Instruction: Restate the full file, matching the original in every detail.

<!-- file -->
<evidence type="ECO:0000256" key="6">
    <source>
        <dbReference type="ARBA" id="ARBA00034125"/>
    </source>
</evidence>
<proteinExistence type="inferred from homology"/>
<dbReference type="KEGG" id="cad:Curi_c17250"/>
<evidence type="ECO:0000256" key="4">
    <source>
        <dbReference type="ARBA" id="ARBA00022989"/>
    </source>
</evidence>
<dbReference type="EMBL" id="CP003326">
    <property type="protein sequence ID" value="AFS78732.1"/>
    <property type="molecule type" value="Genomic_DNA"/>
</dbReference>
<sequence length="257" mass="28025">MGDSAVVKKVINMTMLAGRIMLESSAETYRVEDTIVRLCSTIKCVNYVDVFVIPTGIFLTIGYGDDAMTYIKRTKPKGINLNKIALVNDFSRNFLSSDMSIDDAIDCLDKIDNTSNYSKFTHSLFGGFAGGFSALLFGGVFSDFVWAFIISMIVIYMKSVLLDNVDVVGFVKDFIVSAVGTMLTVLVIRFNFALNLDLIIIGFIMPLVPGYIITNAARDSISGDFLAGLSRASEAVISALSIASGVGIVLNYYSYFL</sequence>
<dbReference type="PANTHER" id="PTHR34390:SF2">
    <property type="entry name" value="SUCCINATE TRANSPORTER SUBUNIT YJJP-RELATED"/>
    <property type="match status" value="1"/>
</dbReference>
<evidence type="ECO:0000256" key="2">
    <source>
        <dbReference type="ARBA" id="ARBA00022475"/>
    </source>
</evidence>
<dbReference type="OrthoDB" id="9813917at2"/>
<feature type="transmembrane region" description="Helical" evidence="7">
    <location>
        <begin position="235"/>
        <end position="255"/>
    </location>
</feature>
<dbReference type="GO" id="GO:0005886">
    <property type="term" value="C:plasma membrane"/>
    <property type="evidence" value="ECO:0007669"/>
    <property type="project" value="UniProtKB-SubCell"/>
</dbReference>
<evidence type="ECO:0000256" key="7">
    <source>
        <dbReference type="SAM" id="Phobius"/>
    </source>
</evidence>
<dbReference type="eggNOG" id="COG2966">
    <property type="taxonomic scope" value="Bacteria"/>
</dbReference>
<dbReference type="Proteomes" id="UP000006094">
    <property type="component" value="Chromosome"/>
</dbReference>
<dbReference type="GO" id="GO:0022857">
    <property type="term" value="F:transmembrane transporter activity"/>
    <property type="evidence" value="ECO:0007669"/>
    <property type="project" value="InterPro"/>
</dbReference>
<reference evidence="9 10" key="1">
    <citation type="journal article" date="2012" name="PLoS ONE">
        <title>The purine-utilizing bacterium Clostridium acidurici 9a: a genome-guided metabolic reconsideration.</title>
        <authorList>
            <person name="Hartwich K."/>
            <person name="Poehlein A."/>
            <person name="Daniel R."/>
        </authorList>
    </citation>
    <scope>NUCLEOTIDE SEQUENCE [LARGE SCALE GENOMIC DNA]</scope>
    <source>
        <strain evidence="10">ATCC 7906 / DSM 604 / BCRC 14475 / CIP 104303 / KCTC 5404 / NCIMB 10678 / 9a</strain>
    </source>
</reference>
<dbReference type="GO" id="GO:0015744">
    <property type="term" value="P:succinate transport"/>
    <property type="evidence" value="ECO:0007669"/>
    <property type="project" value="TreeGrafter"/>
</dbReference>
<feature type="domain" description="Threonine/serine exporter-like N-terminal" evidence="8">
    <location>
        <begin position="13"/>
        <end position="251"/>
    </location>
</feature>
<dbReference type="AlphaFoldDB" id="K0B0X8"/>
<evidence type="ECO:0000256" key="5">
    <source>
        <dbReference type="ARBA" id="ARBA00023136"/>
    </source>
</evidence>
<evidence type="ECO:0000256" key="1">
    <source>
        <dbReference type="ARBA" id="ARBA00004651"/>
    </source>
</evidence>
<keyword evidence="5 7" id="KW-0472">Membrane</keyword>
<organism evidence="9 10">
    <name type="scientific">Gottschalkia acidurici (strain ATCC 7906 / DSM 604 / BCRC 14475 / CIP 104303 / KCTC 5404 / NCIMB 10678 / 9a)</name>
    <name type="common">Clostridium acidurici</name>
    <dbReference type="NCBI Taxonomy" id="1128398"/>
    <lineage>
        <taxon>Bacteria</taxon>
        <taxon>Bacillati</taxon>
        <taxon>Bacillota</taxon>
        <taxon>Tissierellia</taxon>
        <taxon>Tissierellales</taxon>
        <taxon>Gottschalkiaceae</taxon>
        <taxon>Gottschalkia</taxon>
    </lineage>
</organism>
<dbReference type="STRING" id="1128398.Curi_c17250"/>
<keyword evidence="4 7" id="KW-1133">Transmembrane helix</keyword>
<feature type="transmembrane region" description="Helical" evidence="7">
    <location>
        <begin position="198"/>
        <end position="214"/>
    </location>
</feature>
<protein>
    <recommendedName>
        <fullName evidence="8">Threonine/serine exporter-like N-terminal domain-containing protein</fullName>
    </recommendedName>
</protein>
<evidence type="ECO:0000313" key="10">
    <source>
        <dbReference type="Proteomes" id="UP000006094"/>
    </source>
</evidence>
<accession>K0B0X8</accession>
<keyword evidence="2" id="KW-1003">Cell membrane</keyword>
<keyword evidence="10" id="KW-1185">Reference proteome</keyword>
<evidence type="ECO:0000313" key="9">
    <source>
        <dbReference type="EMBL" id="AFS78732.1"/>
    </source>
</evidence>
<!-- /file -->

<evidence type="ECO:0000256" key="6">
    <source>
        <dbReference type="ARBA" id="ARBA00034125"/>
    </source>
</evidence>
<proteinExistence type="inferred from homology"/>
<dbReference type="KEGG" id="cad:Curi_c17250"/>
<evidence type="ECO:0000256" key="4">
    <source>
        <dbReference type="ARBA" id="ARBA00022989"/>
    </source>
</evidence>
<dbReference type="EMBL" id="CP003326">
    <property type="protein sequence ID" value="AFS78732.1"/>
    <property type="molecule type" value="Genomic_DNA"/>
</dbReference>
<sequence length="257" mass="28025">MGDSAVVKKVINMTMLAGRIMLESSAETYRVEDTIVRLCSTIKCVNYVDVFVIPTGIFLTIGYGDDAMTYIKRTKPKGINLNKIALVNDFSRNFLSSDMSIDDAIDCLDKIDNTSNYSKFTHSLFGGFAGGFSALLFGGVFSDFVWAFIISMIVIYMKSVLLDNVDVVGFVKDFIVSAVGTMLTVLVIRFNFALNLDLIIIGFIMPLVPGYIITNAARDSISGDFLAGLSRASEAVISALSIASGVGIVLNYYSYFL</sequence>
<dbReference type="PANTHER" id="PTHR34390:SF2">
    <property type="entry name" value="SUCCINATE TRANSPORTER SUBUNIT YJJP-RELATED"/>
    <property type="match status" value="1"/>
</dbReference>
<evidence type="ECO:0000256" key="2">
    <source>
        <dbReference type="ARBA" id="ARBA00022475"/>
    </source>
</evidence>
<dbReference type="OrthoDB" id="9813917at2"/>
<feature type="transmembrane region" description="Helical" evidence="7">
    <location>
        <begin position="235"/>
        <end position="255"/>
    </location>
</feature>
<dbReference type="GO" id="GO:0005886">
    <property type="term" value="C:plasma membrane"/>
    <property type="evidence" value="ECO:0007669"/>
    <property type="project" value="UniProtKB-SubCell"/>
</dbReference>
<evidence type="ECO:0000256" key="7">
    <source>
        <dbReference type="SAM" id="Phobius"/>
    </source>
</evidence>
<dbReference type="eggNOG" id="COG2966">
    <property type="taxonomic scope" value="Bacteria"/>
</dbReference>
<dbReference type="Proteomes" id="UP000006094">
    <property type="component" value="Chromosome"/>
</dbReference>
<dbReference type="GO" id="GO:0022857">
    <property type="term" value="F:transmembrane transporter activity"/>
    <property type="evidence" value="ECO:0007669"/>
    <property type="project" value="InterPro"/>
</dbReference>
<reference evidence="9 10" key="1">
    <citation type="journal article" date="2012" name="PLoS ONE">
        <title>The purine-utilizing bacterium Clostridium acidurici 9a: a genome-guided metabolic reconsideration.</title>
        <authorList>
            <person name="Hartwich K."/>
            <person name="Poehlein A."/>
            <person name="Daniel R."/>
        </authorList>
    </citation>
    <scope>NUCLEOTIDE SEQUENCE [LARGE SCALE GENOMIC DNA]</scope>
    <source>
        <strain evidence="10">ATCC 7906 / DSM 604 / BCRC 14475 / CIP 104303 / KCTC 5404 / NCIMB 10678 / 9a</strain>
    </source>
</reference>
<dbReference type="GO" id="GO:0015744">
    <property type="term" value="P:succinate transport"/>
    <property type="evidence" value="ECO:0007669"/>
    <property type="project" value="TreeGrafter"/>
</dbReference>
<feature type="domain" description="Threonine/serine exporter-like N-terminal" evidence="8">
    <location>
        <begin position="13"/>
        <end position="251"/>
    </location>
</feature>
<dbReference type="AlphaFoldDB" id="K0B0X8"/>
<evidence type="ECO:0000256" key="5">
    <source>
        <dbReference type="ARBA" id="ARBA00023136"/>
    </source>
</evidence>
<evidence type="ECO:0000256" key="1">
    <source>
        <dbReference type="ARBA" id="ARBA00004651"/>
    </source>
</evidence>
<keyword evidence="5 7" id="KW-0472">Membrane</keyword>
<organism evidence="9 10">
    <name type="scientific">Gottschalkia acidurici (strain ATCC 7906 / DSM 604 / BCRC 14475 / CIP 104303 / KCTC 5404 / NCIMB 10678 / 9a)</name>
    <name type="common">Clostridium acidurici</name>
    <dbReference type="NCBI Taxonomy" id="1128398"/>
    <lineage>
        <taxon>Bacteria</taxon>
        <taxon>Bacillati</taxon>
        <taxon>Bacillota</taxon>
        <taxon>Tissierellia</taxon>
        <taxon>Tissierellales</taxon>
        <taxon>Gottschalkiaceae</taxon>
        <taxon>Gottschalkia</taxon>
    </lineage>
</organism>
<dbReference type="STRING" id="1128398.Curi_c17250"/>
<keyword evidence="4 7" id="KW-1133">Transmembrane helix</keyword>
<feature type="transmembrane region" description="Helical" evidence="7">
    <location>
        <begin position="198"/>
        <end position="214"/>
    </location>
</feature>
<protein>
    <recommendedName>
        <fullName evidence="8">Threonine/serine exporter-like N-terminal domain-containing protein</fullName>
    </recommendedName>
</protein>
<evidence type="ECO:0000313" key="10">
    <source>
        <dbReference type="Proteomes" id="UP000006094"/>
    </source>
</evidence>
<accession>K0B0X8</accession>
<keyword evidence="2" id="KW-1003">Cell membrane</keyword>
<keyword evidence="10" id="KW-1185">Reference proteome</keyword>
<evidence type="ECO:0000313" key="9">
    <source>
        <dbReference type="EMBL" id="AFS78732.1"/>
    </source>
</evidence>